The most central theme, judging from its frequent repetition, is the LIFE motto that Walter sees and references throughout the film. The motto is, “To see the world, things dangerous to come to, to see behind walls, draw closer, to find each other and to feel. That is the purpose of life.”
Any Christian viewer, of course, will immediately see the problems and inaccuracy of this statement as it directly contradicts the true purpose of life. Perhaps such viewers will find disregarding this theme simple enough, but a few more stumbling blocks remain in the mixed signals of the film’s other messages.
On the one hand, the majority of the movie suggests that Walter should not be content with his life as a responsible, hardworking person who favors safety and submission. His change into an adventurous risk-taker is affirmed by the story, especially by the approval Walter gets from others when he takes chances and becomes more of an “interesting” person.
In contrast, the film’s final thematic thrust seems to instead emphasize the value and importance of Walter, and others like him, before he changed, when he was a normal, hardworking individual who cared about his unglamorous work and did it well. Yet, the aforementioned theme that applauds excitement over “ordinary” living still remains strong at the end, even while being simultaneously contradicted.
This thematic confusion leads to a less satisfying ending than one might desire, while also leaving viewers open to absorbing an erroneous idea that risk-taking adventurers are better and more admirable than other people. Still, because the final message of the picture attempts to undo that idea, some viewers may not deem the thematic dilemma enough to spoil the film.
The other negative content in The Secret Life of Walter Mitty, however, may be enough to ruin the viewing experience. Despite the film’s PG rating, the supposed “mild language” included is disturbingly offensive. The bulk of the language problems sadly come in the form of profanities. The name of Jesus is abused at least twice and God is profaned half a dozen times or more. Obscenities are also used, including one s-word, a couple uses of “h---“ and “kick a--,” and Walter calls another character a “d--k.”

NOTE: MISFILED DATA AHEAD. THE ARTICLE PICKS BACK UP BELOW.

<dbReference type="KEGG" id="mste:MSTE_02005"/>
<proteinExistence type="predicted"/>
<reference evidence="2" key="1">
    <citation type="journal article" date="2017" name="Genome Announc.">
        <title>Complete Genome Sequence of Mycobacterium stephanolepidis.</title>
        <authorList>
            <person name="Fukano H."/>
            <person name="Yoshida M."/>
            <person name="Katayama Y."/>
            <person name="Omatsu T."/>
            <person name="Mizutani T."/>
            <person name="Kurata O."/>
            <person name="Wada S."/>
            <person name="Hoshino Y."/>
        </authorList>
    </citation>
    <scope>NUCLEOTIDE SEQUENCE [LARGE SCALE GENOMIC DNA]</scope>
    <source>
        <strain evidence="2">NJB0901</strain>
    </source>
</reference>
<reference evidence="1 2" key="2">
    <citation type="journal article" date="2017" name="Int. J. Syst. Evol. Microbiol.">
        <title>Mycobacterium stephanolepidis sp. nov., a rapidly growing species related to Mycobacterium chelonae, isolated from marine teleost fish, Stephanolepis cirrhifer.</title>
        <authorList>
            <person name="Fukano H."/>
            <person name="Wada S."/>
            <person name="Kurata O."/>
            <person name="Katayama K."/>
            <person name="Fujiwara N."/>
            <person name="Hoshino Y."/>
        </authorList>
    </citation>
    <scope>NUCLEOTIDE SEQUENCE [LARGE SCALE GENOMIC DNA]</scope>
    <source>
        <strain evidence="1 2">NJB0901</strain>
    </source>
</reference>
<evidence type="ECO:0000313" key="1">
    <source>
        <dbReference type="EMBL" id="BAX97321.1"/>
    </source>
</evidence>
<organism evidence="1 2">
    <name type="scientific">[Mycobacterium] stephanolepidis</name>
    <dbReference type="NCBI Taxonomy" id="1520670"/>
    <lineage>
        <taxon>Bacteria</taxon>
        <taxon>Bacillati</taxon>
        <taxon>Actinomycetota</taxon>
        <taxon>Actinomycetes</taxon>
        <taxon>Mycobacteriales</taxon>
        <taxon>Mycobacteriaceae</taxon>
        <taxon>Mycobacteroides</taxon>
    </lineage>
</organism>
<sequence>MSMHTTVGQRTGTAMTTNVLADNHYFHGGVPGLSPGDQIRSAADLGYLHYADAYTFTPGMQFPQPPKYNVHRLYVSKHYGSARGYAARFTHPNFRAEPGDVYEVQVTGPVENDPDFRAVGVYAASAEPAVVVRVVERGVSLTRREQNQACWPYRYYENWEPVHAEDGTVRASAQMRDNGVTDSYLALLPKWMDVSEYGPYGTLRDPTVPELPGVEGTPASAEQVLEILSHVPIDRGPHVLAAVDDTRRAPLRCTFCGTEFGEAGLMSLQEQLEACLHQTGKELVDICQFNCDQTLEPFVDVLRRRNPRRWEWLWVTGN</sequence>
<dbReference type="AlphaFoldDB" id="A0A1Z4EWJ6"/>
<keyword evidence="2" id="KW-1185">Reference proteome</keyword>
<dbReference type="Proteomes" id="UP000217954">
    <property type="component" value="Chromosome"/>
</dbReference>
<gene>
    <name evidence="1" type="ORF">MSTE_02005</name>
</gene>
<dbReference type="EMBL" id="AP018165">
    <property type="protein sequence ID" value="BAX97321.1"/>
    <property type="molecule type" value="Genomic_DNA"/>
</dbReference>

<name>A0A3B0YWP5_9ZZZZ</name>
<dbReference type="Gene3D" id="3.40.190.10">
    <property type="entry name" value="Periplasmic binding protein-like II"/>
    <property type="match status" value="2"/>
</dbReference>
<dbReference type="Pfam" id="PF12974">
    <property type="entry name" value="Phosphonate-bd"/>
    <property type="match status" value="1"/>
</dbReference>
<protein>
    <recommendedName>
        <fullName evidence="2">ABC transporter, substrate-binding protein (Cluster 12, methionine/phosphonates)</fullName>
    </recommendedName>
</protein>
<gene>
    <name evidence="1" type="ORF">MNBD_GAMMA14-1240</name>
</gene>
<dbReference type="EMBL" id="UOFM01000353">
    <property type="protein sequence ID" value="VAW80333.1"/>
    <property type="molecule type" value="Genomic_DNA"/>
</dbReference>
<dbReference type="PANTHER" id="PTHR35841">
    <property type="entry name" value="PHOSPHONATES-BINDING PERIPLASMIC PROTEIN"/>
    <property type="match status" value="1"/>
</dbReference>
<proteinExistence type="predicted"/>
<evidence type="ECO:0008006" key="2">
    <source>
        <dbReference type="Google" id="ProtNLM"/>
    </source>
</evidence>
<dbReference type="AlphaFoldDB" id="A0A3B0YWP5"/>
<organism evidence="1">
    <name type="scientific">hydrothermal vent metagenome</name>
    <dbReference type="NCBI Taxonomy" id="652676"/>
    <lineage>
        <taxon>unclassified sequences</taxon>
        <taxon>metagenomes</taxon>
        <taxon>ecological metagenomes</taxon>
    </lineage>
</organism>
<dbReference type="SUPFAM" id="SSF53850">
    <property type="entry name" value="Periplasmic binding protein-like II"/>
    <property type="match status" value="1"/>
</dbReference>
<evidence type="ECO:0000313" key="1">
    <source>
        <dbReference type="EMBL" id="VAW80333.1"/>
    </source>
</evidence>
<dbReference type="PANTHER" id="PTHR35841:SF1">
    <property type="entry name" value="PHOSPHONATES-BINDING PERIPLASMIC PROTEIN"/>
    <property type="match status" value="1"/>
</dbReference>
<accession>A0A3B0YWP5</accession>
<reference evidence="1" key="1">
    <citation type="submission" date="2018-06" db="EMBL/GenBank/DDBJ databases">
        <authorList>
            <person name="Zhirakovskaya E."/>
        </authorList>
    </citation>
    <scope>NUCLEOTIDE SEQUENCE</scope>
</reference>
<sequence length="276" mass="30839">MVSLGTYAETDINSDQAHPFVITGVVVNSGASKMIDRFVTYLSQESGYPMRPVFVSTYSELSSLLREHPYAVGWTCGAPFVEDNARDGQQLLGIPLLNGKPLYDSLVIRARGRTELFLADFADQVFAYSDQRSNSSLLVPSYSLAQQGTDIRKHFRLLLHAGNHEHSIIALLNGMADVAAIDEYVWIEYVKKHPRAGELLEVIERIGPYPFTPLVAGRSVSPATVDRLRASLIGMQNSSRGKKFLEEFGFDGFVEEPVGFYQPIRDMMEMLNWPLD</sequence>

Sexual content is kept to a minimum, but a few incidences add some sour moments. In one scene, Walter is told a group of sailors are “horny” and desperate to get to a strip club. Walter’s sister wants to play a character in a play who has a reputation for teenage sex, and in a scene that’s meant to be comedic, an Icelander with a heavy accent stumbles into saying “erection” when he means a volcanic “eruption.”
In addition, Walter’s love interest has a son whose father is in and out of her life, though she emphatically states he is not her husband. This same woman jests about a “Latin lover” at one point and Walter imagines himself to be a Latin explorer who has a mildly suggestive conversation with this woman.
Such negative content is particularly disappointing in an enormously clever and thoroughly entertaining film that otherwise could have been wholly enjoyable and uplifting. Even the acting in The Secret Life of Walter Mitty is pure genius with director/actor Ben Stiller as Walter giving a remarkable performance of his highly varied role opposite solid supporting actors who all give excellent portrayals. Like a delicious cherry on the top, Sean Penn drops in for a powerhouse turn as the famous photographer.
The Secret Life of Walter Mitty has a great deal to offer in artistic and visual appeal, as well as creative humor and feel-good entertainment. For discerning viewers, however, such entertainment may lose its appeal when it includes the profaning of our Lord’s holy name.
“‘You shall not take the name of the Lord your God in vain, for the Lord will not hold him guiltless who takes his name in vain.’” – Deuteronomy 5:11